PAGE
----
Alan Sagner, NJ developer who backed liberal and Jewish causes, is dead at 97
Menu JTA Search

Alan Sagner, NJ developer who backed liberal and Jewish causes, is dead at 97

Alan Sagner, right, with Israeli general Moshe Dayan, at a 1961 United Jewish Appeal dinner in West Orange, N.J. (Courtesy of the Jewish Historical Society of NJ)

WHIPPANY, New Jersey (New Jersey Jewish News via JTA) — Alan Sagner, a former chairman of the Port Authority of New York and New Jersey and a major benefactor of Jewish and liberal causes and the Democratic Party, died Jan. 3 at his home in Palm Beach Gardens, Fla. He was 97 years old.    

A real estate developer and builder by profession, Sagner served as chairman of the Port Authority beginning in 1977, in an era when the regional transportation agency expanded rail service and modernized highways in the New York metropolitan area. It also facilitated the revitalization of New York’s Times Square.

Sagner was a major donor to what is now the Jewish Federation of Greater MetroWest NJ, which serves the area, a former chair of its UJA Campaign, a key funder of JCC MetroWest in West Orange and a patron to several local Jewish agencies. He was also an early supporter of J Street, the liberal “pro-Israel, pro-peace” group.

A former chairman of the board of Newark Beth Israel Hospital, now Newark Beth Israel Medical Center, he stood firm in opposing an unsuccessful plan to relocate the city’s premier hospital to the suburbs after the 1967 Newark riots.

Sagner and Martin Levin, his brother-in-law and partner, are credited with the development of the New Jersey suburb of Livingston, acquiring farmland and building homes to convert it into a bedroom community designed to entice Jews in Newark and East Orange to move to the suburbs.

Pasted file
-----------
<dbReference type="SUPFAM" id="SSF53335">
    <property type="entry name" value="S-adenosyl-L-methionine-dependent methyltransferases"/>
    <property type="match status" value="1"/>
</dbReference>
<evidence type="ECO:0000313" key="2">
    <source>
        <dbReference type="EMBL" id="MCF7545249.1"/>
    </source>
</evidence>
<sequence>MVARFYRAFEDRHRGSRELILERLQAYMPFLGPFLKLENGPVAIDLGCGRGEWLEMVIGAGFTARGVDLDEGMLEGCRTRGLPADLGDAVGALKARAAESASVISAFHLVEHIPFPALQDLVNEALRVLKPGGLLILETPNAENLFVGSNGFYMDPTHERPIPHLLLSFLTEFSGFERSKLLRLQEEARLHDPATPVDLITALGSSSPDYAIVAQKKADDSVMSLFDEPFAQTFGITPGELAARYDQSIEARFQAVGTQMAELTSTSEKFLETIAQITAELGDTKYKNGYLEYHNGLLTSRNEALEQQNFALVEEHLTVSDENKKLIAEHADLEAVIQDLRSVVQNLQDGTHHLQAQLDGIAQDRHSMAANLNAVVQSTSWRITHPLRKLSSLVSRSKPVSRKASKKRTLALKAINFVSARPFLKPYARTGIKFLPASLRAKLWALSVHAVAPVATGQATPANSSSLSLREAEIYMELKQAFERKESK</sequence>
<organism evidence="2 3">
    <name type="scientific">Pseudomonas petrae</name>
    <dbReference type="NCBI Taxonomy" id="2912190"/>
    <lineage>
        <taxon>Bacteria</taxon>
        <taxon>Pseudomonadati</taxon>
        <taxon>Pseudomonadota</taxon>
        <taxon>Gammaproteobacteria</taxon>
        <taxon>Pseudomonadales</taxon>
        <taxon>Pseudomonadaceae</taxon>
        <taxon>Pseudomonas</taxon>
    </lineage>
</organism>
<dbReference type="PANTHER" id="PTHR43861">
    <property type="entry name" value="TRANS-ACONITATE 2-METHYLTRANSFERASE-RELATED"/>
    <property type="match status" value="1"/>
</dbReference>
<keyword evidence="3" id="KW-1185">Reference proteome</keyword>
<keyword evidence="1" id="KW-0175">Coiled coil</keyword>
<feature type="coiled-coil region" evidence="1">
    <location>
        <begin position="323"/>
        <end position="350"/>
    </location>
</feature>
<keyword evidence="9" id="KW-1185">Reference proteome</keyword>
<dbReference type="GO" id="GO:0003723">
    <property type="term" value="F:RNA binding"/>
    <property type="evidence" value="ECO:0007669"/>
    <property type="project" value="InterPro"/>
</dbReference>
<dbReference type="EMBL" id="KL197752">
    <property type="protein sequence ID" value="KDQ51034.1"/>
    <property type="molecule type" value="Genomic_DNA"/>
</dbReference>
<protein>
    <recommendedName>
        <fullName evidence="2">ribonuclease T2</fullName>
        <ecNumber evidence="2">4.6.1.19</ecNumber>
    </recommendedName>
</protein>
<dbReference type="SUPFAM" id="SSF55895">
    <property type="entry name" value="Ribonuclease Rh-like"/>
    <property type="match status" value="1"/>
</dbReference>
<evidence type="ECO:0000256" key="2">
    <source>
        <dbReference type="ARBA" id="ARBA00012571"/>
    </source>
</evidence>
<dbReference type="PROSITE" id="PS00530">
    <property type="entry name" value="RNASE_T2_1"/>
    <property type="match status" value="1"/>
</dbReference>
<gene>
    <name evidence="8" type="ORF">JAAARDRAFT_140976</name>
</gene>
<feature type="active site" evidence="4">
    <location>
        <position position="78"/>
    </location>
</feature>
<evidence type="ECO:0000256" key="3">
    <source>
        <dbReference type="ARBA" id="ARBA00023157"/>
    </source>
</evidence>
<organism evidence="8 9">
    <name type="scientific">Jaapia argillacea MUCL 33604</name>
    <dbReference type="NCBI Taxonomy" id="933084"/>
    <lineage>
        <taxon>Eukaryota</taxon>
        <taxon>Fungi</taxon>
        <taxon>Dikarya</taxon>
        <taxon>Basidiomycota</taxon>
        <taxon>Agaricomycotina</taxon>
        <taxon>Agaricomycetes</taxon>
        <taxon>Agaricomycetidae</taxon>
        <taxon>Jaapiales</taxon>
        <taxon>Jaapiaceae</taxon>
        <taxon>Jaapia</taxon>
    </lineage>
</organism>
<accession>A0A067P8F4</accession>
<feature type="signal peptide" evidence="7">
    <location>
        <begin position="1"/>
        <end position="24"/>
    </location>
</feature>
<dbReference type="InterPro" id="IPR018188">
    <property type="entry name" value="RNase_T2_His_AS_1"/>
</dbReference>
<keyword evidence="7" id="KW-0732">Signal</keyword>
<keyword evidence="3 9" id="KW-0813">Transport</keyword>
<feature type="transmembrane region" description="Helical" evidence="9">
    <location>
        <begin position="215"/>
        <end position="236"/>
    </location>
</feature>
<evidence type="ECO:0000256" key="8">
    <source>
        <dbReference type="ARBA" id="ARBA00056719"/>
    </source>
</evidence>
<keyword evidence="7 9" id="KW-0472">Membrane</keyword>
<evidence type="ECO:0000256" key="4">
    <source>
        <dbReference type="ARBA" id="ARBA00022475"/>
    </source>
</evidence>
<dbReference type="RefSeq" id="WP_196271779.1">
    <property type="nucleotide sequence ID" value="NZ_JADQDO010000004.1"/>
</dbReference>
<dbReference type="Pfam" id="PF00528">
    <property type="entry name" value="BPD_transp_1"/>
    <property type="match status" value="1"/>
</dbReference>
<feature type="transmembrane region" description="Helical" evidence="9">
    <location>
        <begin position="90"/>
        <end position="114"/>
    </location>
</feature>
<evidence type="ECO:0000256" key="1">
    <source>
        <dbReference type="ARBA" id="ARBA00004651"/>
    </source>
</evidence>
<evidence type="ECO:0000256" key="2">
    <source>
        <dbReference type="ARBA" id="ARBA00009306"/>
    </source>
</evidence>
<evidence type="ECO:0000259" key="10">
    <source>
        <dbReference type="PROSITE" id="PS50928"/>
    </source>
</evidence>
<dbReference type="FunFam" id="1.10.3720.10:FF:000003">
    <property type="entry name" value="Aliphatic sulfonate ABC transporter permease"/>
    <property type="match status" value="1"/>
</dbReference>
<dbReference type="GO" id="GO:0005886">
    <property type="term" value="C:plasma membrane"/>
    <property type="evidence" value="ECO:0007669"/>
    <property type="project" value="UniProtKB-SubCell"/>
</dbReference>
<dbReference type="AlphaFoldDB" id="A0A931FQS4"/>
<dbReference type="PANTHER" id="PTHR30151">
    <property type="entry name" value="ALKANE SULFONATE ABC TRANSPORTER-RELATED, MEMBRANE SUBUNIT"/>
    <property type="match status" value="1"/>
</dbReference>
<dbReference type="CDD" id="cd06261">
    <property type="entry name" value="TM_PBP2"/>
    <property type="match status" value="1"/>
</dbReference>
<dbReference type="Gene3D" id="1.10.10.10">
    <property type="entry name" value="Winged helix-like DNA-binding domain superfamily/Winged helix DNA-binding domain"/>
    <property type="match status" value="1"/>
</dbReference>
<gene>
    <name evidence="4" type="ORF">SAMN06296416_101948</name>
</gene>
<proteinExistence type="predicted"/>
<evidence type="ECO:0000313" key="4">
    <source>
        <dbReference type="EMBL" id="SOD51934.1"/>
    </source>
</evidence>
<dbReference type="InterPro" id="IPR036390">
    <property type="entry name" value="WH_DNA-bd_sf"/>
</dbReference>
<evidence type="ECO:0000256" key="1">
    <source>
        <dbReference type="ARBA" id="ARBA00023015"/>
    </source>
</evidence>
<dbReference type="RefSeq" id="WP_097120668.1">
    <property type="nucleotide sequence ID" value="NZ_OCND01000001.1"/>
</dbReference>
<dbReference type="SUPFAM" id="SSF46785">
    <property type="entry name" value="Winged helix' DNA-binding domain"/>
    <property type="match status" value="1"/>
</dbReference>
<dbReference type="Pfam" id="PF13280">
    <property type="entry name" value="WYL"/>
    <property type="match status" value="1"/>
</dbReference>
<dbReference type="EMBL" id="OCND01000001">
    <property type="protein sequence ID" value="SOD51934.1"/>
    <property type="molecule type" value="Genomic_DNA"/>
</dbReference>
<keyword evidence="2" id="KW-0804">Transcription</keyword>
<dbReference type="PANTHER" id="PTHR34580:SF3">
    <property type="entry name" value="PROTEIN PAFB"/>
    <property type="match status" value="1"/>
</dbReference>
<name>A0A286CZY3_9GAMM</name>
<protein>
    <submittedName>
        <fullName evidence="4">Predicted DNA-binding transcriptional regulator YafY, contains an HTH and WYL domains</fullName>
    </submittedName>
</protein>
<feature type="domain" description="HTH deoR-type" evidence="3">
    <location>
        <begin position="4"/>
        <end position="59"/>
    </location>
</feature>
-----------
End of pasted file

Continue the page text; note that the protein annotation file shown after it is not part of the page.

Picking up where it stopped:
“Alan had a vision that you could take Livingston, which at the time had no real Jewish population, and build subdivisions and houses,” said David Mallach, a former executive director of the Community Relations Committee (CRC) of what was then United Jewish Communities of MetroWest New Jersey.

“They marketed it very successfully,” said Mallach who is now executive vice chairman of the United Israel Appeal, a branch of The Jewish Federations of North America.

Beyond his deep concern for Jewish causes, Sagner was a strong advocate for progressive groups and Democratic political campaigns. His involvement began in 1960, when he joined the abortive campaign of Adlai Stevenson, who ran for his party’s presidential nomination against Sen. John F. Kennedy.

But Sagner later found success in his efforts to elect Democrat Brendan Byrne, an underdog candidate, for New Jersey’s governorship in 1973. Sagner was the campaign’s finance chairman, and after Byrne’s victory, he served as the new governor’s commissioner of transportation, and was later his nominee to be chairman of the Port Authority.

Sagner was an investor in the left-of-center magazine, The Nation, and a founder of the Fair Play for Cuba Committee in 1960.

Sagner’s strong opposition to America’s boycott of Cuba caused friction between him and some of his colleagues in his local Jewish community. After Cuban-American Robert Menendez was elected to the House of Representatives in 1992 and appointed to its Foreign Affairs Committee in 2006, the federation’s CRC backed the future N.J. senator’s denunciation of Castro.

“Sagner saw that and went ballistic,” recalled Mallach. “It was definitely one of the more uncomfortable conversations I had during my period as the CRC director.”

Sagner was born on Sept. 13, 1920, in Baltimore, where he attended public schools before graduating from the University of Maryland and obtaining a master’s degree in history from Columbia University.

In 1945 he married Ruth Levin, the daughter of New Jersey real estate developer Maurice Levin. She died in 1995, and a year later he married Lenore Green Schottenstein. They divorced in 2006. Sagner also lived in South Orange before moving to Florida.

He is survived by his daughters, Deborah Sagner Buurma and Amy Sagner Pouliot; his son, John; eight grandchildren; and 11 great-grandchildren.